Liquid Lunch: Rhydian Lewis on ‘dinosaur’ banks and making RateSetter the ‘crowdsourced Libor’

Alec Marsh lunches with Rhydian Lewis, the founder and CEO of peer-to-peer lender RateSetter. Just don’t call it fintech

The first thing you notice as Rhydian Lewis strides towards the Spear’s table at 1 Lombard Street is what very white teeth he has. They’re not quite LA, fridge-freezer white, but they’re good-sized and – along with a slightly hesitant manner of speaking involving non-verbal punctuations that come out as half-smiles – it’s a bit Alastair Sim. Lewis, you’ll doubtless know, is the founder and CEO of peer-to-peer lender RateSetter and as such is fintech royalty. Since he and co-founder Peter Behrens set up the online exchange from a flat in 2010, it has handled the loans of £2 billion.

Over two glasses of white burgundy I ask him to start at the beginning. ‘I’m sure that a very happy and peaceful childhood has made me basically a very cheerful person,’ he offers, explaining that he was raised in South Oxfordshire near Lambourn, in a horseracing family, an activity which remains a big thing in his life. Betting, however, is not: ‘It’s futile,’ he notes.

We order pea and mint soup and asparagus and poached eggs to start, followed by grilled salmon and veal milanese. Lewis’s journey continues: school at Sunningdale, followed by Eton. Then to Bristol to read two degrees: first French and Spanish, then Arabic, taking a first in both.

‘I was mortified not to get into Oxford because I thought I had the intellectual ability to do so,’ he recalls. ‘Whether I had the emotional maturity is a different matter. I’ve come to realise the importance of emotional intelligence to give other forms of intelligence the chance to come out right.’ Was that helpful for RateSetter? ‘Actually I wouldn’t put those qualities high on the list of what got us going. I think sheer bloody-mindedness and not really worrying – even if you’re detecting what other people are thinking – has a place in time and for a period that’s actually what one wants.’

I get the impression that Lewis, 40, does sheer bloody-mindedness rather well, albeit in a firm, courteous fashion that’s more Smiley than Social Network. But we’re getting ahead of ourselves: after Bristol, he worked in a bookshop, went travelling, and then called up the online bookie Betfair, ‘desperate for a job’. It was instructive: while he was there the firm grew from 40 staff to 200. ‘It imprinted on my mind quite an optimistic view of how businesses can grow,’ he says.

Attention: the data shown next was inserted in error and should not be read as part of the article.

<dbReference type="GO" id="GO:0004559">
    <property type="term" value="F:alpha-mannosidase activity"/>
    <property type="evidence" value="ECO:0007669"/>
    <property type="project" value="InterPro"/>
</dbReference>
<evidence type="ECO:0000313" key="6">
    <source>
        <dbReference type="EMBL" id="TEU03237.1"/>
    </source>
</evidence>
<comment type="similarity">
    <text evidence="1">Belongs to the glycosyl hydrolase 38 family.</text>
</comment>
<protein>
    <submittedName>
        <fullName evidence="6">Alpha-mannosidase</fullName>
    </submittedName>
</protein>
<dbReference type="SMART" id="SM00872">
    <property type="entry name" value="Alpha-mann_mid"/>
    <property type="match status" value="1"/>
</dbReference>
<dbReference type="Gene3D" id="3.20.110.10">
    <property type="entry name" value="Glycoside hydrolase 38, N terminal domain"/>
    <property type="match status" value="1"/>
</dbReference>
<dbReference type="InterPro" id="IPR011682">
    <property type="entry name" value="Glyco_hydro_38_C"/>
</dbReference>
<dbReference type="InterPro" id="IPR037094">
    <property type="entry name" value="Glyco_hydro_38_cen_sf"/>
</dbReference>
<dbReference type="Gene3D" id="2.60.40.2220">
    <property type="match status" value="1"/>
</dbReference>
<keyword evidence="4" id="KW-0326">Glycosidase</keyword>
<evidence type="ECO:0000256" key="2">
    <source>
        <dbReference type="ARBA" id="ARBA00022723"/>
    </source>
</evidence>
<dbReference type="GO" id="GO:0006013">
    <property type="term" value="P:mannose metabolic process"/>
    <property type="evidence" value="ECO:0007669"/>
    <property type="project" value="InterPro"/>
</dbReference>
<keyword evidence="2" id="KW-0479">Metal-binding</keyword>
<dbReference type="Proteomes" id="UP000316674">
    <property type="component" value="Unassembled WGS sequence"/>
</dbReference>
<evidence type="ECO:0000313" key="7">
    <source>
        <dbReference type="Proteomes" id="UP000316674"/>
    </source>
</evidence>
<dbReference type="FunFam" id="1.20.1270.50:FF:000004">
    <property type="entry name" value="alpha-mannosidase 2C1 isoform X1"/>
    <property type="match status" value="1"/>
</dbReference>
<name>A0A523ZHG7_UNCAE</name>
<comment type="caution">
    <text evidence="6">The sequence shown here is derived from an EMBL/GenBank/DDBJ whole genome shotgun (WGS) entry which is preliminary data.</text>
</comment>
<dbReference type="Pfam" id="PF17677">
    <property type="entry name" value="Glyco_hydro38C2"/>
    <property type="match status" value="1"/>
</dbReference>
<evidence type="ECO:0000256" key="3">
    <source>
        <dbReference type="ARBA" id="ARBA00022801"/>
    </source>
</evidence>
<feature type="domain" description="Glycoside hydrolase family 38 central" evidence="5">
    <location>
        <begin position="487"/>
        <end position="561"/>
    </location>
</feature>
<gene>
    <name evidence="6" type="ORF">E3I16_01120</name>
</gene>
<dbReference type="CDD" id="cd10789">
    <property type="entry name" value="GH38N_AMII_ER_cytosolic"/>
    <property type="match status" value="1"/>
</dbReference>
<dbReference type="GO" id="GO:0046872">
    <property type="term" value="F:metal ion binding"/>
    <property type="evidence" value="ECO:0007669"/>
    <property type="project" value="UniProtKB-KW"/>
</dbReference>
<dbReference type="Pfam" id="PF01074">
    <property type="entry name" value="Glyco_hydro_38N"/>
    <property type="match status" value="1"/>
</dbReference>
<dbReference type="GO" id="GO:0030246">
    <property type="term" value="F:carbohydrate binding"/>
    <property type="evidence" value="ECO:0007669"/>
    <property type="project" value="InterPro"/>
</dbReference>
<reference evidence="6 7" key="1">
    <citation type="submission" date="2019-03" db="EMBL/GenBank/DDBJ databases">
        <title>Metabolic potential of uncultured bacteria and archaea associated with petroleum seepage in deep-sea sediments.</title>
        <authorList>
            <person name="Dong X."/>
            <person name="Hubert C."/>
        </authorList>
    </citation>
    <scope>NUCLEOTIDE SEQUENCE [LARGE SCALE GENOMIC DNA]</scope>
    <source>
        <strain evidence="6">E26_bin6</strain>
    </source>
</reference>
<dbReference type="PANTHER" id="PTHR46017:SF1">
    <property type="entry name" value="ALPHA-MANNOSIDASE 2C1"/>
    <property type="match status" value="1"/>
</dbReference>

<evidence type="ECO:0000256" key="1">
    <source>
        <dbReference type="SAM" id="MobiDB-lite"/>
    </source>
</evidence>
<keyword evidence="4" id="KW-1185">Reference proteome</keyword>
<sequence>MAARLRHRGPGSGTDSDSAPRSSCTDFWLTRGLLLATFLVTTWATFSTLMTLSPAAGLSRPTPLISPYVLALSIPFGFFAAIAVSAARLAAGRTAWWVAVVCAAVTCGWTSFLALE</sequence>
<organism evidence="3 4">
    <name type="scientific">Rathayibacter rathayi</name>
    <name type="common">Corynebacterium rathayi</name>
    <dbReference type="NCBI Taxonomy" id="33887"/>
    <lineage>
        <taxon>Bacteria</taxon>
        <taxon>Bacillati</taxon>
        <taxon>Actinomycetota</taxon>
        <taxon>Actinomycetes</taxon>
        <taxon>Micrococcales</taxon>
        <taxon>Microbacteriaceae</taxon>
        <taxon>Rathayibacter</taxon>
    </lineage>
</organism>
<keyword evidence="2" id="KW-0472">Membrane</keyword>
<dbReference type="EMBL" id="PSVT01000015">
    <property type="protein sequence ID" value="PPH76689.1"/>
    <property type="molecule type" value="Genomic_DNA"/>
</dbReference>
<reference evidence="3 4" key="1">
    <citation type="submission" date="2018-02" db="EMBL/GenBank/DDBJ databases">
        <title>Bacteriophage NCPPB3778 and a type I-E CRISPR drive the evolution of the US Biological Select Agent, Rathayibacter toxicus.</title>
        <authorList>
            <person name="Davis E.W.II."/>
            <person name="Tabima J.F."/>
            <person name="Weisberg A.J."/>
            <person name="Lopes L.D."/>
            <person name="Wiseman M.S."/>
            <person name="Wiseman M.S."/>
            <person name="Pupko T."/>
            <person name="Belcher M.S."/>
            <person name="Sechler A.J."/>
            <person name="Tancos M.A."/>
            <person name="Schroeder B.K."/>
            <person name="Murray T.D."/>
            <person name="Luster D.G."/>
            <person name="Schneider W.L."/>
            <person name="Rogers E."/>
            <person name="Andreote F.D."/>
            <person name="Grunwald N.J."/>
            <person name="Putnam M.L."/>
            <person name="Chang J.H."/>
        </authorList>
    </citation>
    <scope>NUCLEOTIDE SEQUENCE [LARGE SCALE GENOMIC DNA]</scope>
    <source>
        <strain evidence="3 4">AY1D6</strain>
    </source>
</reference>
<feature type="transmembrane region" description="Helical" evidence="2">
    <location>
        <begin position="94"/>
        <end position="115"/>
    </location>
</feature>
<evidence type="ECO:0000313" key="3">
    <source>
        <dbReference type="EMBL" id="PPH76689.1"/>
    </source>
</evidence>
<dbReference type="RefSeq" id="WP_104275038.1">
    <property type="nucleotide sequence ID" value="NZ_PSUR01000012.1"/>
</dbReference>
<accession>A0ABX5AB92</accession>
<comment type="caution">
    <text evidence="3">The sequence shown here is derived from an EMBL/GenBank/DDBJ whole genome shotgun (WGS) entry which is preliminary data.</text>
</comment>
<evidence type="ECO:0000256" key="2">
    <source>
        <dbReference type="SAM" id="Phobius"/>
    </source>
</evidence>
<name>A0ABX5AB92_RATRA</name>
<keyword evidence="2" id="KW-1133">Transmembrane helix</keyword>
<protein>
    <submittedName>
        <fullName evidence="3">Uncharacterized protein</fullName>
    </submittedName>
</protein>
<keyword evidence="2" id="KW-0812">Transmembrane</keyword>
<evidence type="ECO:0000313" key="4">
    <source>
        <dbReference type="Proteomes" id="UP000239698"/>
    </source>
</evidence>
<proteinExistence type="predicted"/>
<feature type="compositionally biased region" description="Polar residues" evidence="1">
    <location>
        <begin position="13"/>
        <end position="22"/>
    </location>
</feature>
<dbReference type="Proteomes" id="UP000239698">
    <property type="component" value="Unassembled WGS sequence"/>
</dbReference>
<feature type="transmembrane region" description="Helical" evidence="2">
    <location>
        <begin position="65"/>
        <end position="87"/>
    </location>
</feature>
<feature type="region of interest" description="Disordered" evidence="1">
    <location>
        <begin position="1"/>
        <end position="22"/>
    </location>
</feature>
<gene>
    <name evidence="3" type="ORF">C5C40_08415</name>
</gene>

Nine months in, with a request for shares rejected, he quit and joined a grad scheme at Lazards, ending up in the financials team. It was there that the idea for RateSetter crystallised. ‘I really like markets,’ says Lewis, as he slices up his veal. ‘I love transparency and I love open participation.’

He doesn’t love banks, though – ‘dinosaurs’, he calls them, crippled by a conflict of interest as deposit-takers and lenders. ‘Those two things are basically incompatible and every 30-40 years that fact is proven. It makes so much more sense for lending to be funded by investment as opposed to by an instrument called the deposit’ – not least because of the strictures imposed by regulators. ‘Basically the bank is going to be too safe for 99 years and then for one calamitous year it’s not going to be safe enough. Arguably it’s kind of wrong the whole time.’

Which is where his outfit comes in. More fin than tech (‘tech is delivery’), he says: ‘We think that by saving that pot of over-insurance there’s actually value being created. And if there’s a bit more value on the table, you as a customer can have some of it and we’ll keep some of it, so the business can sustainably start competing against banks and not just be jokers on the sidelines to pick up the scraps, which is where it probably had to start.’

Some start. So far, 50,000 people have lent money through RateSetter, with £1.3 billion of loans repaid. Turnover this year should be £30 million; the headcount is 260. ‘Our ambition is that in due course the rates exchanged on RateSetter will be seen as benchmark rates,’ he says. And one day he would like peer-to-peer lending be ‘a crowd-sourced Libor’.

The official title of the nine people on the Bank of England’s monetary policy committee is Rate Setters, he notes, and that’s not a coincidence: ‘The whole point is democratising
the rate-setting process.’

It’s not too late to purchase your ticket to the Spear’s Wealth Insight Forum 2017 with Rhydian Lewis, Gina Miller, and many more thought leaders from the wealth management industry and beyond. For more information, visit http://wif.spearswms.com/

This feature first appeared in the September/October issue of Spear’s which is available at your nearest WHSmiths travel store or independent news agent. To subscribe, visit www.spearswms.com/subscribe

 

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